I spent the early morning hours today catching up on the story of Nie Nie. Her sister, Courtney, has done a fabulous job blogging about Stephanie and Christian’s recovery and her feelings and experiences related to the crash. Stephanie and Christian have four beautiful children, all under the age of eight and Courtney has brought them all to her home in Utah while their parents recover. I can’t imagine going from a family of three (her baby boy is just a few months old) to a family of seven, even with the help of such a wonderful extended family. My heart goes out to their family.
Reading about the plane crash, I immediately thought how lucky I am to even be here. My father had a single engine plane about 15 years ago. I used to fly with him quite often, for fun and for work. We flew over the St. Louis area during the floods of 1993 and 1994 and the bird’s eye view brought home just how devastating the flooding was. We flew to his satellite office in Tennessee. We flew to Peoria to visit John’s family. We flew up to Michigan and then accross Lake Michigan to Wisconsin to visit extended family. I thought it was a fun, fast way to get around.
And then one time we flew to a job site in Kentucky. Dad had never obtained his instrument rating, which meant he couldn’t fly at night or through clouds since he had to rely on visual observations as opposed to instruments. He was a very cautious flier, though, and didn’t really feel that those conditions were the right ones for him anyways. He confined his flights to calm, sunny days, cancelling many trips when the weather conditions weren’t perfect. On this flight, though, we hit an unexpected storm as we flew over Kentucky. We tried to fly up over the clouds quickly, but went through them for a few, scary, moments. When we were close to the small airport we were landing at, we found a break in the clouds and flew into the storm. It was bad and our little plane was like a feather to those strong winds. We dropped, we bumped, and we fought our way towards the small town we had planned to land at. My dad called the airport to get information concerning the current conditions, but it was currently an un-manned strip, with just a paved runway and a windsock to guide the pilots. He attempted to land. I gripped the door of the plane, letting go for a moment to swipe the microphone away from my mouth so that my dad couldn’t hear my whimpering. As we approached the runway, the nose of the plane was being pushed towards “ten o’clock” even though we were flying towards “twelve o’clock” and my dad had to pull up and head up into the storm again. I was flooded with relief – somehow, being in the tumultuous air felt safer than even attempting to land. We flew towards Lexington and called the airport tower for permission to land. Their air traffic controllers turned us away, though, saying the storm was too intense for us to land there. They sent us to Louisville and called ahead to let them know we were coming. We circled the Louisville airport a couple times until they let us land. I looked out the window as we came down and saw a huge jet sitting on the runway, waiting on our little four-seater plane to get out of the way. It made me laugh and gave us something to giggle about as we avoided thinking about what could have happened that day.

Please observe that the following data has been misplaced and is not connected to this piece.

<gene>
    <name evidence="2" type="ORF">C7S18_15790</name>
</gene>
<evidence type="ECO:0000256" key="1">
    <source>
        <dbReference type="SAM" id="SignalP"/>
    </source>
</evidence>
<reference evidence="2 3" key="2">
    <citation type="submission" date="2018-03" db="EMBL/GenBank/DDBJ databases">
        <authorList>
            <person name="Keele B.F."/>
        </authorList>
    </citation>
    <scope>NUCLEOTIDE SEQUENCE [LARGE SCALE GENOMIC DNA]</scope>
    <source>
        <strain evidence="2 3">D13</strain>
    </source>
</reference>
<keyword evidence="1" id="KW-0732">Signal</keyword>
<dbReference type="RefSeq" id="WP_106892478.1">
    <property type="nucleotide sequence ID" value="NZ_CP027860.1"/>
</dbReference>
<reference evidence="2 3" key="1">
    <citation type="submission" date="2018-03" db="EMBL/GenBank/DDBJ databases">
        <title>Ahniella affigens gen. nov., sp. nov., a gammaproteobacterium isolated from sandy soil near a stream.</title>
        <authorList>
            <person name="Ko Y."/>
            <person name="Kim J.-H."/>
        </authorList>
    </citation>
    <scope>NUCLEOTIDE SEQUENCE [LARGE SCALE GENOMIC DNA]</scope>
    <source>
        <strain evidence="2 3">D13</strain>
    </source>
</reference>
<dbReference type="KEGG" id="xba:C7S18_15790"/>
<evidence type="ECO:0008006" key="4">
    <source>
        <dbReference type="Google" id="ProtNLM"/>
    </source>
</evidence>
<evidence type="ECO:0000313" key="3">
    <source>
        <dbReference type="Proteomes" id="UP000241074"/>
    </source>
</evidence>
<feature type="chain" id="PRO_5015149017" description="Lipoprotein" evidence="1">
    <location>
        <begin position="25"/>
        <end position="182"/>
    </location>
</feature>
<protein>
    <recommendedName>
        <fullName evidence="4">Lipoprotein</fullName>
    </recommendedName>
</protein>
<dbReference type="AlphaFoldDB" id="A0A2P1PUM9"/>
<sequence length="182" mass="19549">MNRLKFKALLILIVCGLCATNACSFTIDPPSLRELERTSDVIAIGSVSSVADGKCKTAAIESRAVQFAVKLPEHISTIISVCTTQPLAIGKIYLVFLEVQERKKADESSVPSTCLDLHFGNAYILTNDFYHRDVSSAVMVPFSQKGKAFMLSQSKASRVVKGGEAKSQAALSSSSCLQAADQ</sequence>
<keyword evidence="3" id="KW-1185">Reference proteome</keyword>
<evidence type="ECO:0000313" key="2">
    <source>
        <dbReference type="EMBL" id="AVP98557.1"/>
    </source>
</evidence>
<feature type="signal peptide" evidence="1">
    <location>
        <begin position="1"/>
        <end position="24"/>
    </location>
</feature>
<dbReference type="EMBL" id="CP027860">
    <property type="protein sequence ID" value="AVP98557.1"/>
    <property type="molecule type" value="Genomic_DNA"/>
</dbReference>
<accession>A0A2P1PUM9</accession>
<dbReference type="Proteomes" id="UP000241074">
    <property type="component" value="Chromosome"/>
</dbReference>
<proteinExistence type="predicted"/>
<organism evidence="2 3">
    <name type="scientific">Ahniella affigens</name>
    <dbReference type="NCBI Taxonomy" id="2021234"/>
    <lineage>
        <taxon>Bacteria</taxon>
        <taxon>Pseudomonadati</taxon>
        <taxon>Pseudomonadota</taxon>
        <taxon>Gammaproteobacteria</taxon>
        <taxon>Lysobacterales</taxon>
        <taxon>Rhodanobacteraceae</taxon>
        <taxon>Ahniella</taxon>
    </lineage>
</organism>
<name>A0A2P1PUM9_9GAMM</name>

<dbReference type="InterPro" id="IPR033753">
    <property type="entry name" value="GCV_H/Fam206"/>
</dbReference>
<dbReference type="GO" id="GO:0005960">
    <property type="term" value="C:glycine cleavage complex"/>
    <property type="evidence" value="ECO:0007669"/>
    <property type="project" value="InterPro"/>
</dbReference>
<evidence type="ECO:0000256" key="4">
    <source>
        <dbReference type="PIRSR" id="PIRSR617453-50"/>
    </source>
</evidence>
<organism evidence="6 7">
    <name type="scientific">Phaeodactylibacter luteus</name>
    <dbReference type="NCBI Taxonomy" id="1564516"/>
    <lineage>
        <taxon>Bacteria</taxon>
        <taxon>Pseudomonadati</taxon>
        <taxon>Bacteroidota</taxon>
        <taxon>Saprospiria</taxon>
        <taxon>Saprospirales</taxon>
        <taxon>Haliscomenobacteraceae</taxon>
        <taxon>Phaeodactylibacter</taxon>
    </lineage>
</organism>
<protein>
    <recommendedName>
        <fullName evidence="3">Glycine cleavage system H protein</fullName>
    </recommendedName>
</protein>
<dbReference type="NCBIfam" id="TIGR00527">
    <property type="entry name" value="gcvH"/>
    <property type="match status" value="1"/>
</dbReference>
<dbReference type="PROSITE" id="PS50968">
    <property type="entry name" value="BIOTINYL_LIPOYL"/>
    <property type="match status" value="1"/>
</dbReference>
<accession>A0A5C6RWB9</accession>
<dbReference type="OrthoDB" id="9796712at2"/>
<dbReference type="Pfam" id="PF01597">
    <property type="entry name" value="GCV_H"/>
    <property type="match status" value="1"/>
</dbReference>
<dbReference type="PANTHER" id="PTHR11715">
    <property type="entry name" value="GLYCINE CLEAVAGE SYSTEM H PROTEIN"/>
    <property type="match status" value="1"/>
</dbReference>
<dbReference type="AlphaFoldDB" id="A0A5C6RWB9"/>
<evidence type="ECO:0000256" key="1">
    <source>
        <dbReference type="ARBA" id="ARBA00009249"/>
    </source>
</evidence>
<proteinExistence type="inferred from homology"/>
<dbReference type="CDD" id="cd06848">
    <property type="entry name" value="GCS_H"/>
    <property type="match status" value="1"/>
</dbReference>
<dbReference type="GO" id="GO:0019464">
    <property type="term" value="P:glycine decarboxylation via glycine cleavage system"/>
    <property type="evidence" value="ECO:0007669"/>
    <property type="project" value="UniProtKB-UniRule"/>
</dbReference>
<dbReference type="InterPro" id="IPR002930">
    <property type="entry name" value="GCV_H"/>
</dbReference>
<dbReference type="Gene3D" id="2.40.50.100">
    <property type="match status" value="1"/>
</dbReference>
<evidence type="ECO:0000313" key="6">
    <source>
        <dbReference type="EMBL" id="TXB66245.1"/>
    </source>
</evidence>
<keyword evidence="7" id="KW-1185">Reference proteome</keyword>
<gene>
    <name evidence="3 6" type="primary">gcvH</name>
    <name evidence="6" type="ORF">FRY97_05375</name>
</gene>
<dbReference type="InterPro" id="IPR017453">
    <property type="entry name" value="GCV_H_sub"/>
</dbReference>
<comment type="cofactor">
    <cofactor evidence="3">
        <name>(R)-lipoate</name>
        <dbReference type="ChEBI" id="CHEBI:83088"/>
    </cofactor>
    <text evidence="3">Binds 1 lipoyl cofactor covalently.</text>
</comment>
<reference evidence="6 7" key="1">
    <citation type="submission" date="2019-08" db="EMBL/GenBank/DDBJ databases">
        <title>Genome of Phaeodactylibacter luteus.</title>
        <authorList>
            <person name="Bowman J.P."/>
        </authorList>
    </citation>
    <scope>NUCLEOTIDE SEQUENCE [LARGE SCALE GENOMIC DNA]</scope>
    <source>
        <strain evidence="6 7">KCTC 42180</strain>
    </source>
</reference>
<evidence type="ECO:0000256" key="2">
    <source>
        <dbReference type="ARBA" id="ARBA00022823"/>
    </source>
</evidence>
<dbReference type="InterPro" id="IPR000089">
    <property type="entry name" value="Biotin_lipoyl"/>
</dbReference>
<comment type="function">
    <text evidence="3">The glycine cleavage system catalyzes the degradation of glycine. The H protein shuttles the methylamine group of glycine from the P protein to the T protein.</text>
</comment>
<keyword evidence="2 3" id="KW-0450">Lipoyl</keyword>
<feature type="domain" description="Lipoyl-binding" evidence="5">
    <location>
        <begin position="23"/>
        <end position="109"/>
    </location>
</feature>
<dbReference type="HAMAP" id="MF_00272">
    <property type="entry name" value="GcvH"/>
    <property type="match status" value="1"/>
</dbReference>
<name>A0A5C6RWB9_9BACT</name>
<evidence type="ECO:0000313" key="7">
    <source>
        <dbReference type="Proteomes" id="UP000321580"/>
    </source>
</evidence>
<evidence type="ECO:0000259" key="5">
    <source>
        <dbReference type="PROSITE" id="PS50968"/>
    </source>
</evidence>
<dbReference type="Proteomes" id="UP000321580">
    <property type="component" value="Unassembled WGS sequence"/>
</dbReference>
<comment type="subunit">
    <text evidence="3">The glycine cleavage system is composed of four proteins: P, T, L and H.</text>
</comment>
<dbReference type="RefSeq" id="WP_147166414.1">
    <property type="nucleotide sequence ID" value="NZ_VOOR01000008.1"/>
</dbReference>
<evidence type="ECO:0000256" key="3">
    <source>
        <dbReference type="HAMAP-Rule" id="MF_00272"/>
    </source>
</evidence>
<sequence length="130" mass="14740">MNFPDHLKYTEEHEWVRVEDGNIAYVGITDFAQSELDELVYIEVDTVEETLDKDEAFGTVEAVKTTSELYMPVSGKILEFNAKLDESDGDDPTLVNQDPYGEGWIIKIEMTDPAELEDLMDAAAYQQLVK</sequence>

I was just twenty-one when Dad bought the plane and I didn’t think twice about going up with him for the two to three years he had it. He was my dad, after all. He had always kept me safe. After the Kentucky trip, though, the danger of flying became obvious. And maybe, I decided, dad wasn’t infallible. I flew with him again, but I became a little more proactive. I paid attention to where we were going, what the weather conditions were, voiced more of an opinion on whether we should continue on with our journey or even go at all. As a matter of fact, this slight change in my attitude spread to other areas of our relationship as well. This event was a marker in my life, one that changed my relationship with my dad forever. In a good and necessary way, of course, as all changes are.
Dad got rid of the plane a little while after that day and hasn’t flown since. I do not think danger was a reason for him selling the plane, but I know it is a big reason I and my mother have discouraged him any time he has mentioned taking up flying again. Whenever I hear about a fatal crash, I think about how lucky I was. And there have been quite a few crashes: John Denver, a friend’s sister and her husband, and countless others I have read about in the news. Now I sit here and read Stephanie and Christian’s story and I think of the long road they have ahead of them, of their family’s pain, of the effects on their children. It makes me so incredibly sad.
Call me old, but I will never again fly in a single engine plane.